I had just had a conversation with her dear neighbor, who had just returned from a visit with her son. She knew about the broken right foot, and the broken left leg, but did not know about the hip. She was so very sad to hear all that had happened while she was gone. I gave her my mom’s number, and told her the best times to visit.

But soon, I pulled myself together and went on my way,  sadly locking her door behind me.

And so it goes…I tried to encourage her by telling her that within a few days, she would probably be able to use a bedside toilet, and at least the bedpan horror  would soon be over. (She hates that part so much, as any of us would.) I do worry about her trying to get up though, but I guess that can’t be helped when the time comes. For now, they still have the alarm on her.

I told her that we were going to get through this together, and that I would be there for her. I reminded her that I was just a phone call away, and to call me any time, and I’d come running.

I felt better (and grateful) as I turned out her light, that at least for now, she was not in pain…

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I called my mom almost all day at the hospital, but couldn’t get her to answer the phone. I checked with the nurses station, and they said that she would be moved back to the nursing home sometime today. When I asked how she was, I was told that only her nurse could give out that information, and was asked if I would like her to call me. I said, “Yes.” 2 1/2 hours later, I had still heard nothing. I have been battling a cold for a week now, and my all-nighter in the ER certainly didn’t help, followed by very early surgery the next day. I was very tired, and opted to wait to visit her today, after she was transferred back to the nursing home, as I had been at the hospital fairly late last night.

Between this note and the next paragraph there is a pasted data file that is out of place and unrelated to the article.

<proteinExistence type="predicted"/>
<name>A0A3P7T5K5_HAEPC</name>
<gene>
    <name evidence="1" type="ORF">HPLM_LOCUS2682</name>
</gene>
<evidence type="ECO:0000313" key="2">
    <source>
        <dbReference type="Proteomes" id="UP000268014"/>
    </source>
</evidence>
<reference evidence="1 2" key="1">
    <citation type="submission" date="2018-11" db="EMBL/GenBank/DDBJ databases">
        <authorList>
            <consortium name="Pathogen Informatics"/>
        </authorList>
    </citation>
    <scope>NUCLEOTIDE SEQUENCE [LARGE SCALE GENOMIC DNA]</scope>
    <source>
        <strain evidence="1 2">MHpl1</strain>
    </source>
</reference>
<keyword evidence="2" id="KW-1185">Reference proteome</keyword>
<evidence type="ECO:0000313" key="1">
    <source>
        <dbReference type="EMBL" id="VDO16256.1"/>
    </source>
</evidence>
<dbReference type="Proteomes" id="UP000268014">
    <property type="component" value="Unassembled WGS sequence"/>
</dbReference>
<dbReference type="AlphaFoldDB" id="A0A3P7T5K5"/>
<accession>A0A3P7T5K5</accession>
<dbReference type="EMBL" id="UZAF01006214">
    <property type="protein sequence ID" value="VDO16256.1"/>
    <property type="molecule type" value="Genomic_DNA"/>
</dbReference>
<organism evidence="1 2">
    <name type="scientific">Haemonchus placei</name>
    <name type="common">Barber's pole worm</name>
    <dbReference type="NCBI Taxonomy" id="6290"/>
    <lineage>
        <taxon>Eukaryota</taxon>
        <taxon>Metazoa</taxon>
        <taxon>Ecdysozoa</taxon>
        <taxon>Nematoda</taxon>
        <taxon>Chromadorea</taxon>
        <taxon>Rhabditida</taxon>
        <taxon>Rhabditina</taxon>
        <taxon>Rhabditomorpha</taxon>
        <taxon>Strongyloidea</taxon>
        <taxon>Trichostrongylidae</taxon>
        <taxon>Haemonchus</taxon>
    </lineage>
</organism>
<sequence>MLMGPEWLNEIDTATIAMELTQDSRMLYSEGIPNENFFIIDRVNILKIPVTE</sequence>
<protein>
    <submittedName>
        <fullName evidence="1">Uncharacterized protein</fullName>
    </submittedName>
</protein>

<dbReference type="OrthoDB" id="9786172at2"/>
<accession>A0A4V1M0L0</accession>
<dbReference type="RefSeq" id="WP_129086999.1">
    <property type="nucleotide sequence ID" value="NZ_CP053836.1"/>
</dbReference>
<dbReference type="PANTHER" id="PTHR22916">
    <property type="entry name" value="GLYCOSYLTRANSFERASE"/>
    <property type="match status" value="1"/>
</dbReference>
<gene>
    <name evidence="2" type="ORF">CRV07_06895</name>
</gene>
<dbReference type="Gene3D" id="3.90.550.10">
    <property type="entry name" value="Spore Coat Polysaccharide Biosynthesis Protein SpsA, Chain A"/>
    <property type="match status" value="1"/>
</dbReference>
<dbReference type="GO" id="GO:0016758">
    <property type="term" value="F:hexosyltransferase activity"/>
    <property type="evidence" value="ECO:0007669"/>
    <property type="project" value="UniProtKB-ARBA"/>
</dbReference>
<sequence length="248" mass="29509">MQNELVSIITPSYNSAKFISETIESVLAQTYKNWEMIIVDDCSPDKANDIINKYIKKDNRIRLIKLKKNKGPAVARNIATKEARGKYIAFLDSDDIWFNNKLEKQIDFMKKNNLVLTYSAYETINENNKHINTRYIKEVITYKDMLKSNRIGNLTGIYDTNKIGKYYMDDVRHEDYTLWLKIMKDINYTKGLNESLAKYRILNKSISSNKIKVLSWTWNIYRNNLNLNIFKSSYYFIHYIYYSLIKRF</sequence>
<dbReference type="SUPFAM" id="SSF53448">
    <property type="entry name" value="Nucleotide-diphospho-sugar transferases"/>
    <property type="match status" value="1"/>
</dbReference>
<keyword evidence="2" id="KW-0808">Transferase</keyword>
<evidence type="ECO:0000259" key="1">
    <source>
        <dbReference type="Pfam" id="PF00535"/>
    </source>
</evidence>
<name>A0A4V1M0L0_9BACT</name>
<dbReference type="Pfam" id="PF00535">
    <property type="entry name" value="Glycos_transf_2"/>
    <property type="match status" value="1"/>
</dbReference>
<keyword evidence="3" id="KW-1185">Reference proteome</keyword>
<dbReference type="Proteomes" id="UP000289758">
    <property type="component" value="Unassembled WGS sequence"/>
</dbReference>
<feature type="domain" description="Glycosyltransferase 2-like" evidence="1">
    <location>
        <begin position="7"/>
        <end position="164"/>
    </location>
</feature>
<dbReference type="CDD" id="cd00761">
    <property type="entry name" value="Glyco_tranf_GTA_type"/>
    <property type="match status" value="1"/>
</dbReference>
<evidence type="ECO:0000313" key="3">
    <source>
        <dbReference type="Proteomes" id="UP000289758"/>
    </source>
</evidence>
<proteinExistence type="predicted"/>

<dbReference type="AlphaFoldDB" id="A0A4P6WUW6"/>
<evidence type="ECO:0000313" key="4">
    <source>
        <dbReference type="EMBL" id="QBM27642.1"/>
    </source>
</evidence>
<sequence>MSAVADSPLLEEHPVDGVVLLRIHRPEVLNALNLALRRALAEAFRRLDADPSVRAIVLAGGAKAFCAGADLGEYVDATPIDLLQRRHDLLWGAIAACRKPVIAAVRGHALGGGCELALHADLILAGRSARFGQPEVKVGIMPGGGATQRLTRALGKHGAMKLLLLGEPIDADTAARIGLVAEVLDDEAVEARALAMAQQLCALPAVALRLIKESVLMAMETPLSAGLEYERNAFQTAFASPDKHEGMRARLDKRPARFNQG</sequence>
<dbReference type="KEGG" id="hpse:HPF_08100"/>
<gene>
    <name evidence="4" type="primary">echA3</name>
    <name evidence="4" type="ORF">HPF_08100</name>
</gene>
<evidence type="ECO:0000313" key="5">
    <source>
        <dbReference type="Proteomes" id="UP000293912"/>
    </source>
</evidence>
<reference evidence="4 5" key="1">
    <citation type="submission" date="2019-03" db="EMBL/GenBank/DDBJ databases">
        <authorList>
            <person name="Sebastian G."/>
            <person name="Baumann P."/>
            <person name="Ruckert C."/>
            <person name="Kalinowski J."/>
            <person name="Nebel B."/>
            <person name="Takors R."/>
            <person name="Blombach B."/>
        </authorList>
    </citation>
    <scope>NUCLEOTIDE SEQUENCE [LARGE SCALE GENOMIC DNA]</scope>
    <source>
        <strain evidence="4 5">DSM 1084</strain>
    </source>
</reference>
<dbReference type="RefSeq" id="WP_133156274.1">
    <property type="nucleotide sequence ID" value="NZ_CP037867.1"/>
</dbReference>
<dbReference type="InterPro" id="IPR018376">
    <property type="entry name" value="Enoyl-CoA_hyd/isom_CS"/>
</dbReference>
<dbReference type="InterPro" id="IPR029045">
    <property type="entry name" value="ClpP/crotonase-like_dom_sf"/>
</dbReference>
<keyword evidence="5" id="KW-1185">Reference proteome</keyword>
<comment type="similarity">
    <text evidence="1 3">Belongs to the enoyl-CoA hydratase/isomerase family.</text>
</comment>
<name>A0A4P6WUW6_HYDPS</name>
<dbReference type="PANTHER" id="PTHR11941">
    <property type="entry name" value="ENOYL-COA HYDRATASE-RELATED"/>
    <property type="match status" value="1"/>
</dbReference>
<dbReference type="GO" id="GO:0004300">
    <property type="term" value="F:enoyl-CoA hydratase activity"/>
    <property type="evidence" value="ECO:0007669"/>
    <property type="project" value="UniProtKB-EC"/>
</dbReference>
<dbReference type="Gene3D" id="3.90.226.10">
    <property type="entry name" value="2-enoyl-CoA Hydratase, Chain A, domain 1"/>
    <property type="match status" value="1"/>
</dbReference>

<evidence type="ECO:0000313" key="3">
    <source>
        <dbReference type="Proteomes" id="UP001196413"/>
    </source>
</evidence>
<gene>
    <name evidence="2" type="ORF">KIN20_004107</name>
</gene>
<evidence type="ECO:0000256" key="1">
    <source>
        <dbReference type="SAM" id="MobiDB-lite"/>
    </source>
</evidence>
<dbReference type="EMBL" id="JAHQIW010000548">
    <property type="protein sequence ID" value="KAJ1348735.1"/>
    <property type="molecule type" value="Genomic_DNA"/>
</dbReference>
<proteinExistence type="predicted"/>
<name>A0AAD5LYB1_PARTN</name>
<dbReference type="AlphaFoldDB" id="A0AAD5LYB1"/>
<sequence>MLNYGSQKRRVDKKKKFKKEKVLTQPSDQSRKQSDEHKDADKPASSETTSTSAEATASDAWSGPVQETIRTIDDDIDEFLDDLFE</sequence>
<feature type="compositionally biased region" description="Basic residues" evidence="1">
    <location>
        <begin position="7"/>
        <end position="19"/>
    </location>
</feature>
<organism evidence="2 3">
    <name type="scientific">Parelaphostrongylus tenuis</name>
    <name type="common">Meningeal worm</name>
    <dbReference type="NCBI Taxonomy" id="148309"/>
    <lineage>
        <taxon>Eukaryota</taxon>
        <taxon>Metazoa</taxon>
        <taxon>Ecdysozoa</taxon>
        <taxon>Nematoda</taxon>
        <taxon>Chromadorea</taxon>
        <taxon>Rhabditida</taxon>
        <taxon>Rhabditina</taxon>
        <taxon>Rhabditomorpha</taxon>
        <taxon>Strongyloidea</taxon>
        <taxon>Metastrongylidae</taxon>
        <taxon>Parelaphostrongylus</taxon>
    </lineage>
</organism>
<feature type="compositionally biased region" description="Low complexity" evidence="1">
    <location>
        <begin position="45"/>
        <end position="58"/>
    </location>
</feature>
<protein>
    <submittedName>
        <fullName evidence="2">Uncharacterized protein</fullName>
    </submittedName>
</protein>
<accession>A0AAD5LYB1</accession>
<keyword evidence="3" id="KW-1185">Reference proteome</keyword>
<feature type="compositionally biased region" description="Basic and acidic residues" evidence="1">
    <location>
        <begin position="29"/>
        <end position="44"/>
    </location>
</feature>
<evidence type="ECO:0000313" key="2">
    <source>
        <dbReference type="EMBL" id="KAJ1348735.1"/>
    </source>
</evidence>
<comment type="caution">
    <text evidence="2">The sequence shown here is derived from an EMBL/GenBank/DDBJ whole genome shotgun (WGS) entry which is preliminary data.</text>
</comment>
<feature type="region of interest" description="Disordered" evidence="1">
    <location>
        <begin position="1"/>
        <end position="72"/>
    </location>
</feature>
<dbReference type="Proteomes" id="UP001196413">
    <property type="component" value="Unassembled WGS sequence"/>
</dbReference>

I kept dialing my mom’s room, and finally got an answer. When I asked how she was feeling, she answered, “Pretty rough.” I told her that I had been trying to reach her all day, but couldn’t get an answer. She informed me that “there were lots of people at the house, and it was really difficult to get to the phone.” I quickly realized that she was “out of it” again, and I became worried.

My brother had called last evening to ask me if it was normal for our mom to be “so out there.” I told him that immediately after surgery it definitely was, but her surgery was on Monday. Then I told him that, in so many words, the surgeon had tried to warn me that many people her age would not do well, with all she had been through, and now hip surgery. She said something like “many are out of their heads” and she may never return to her normal activities.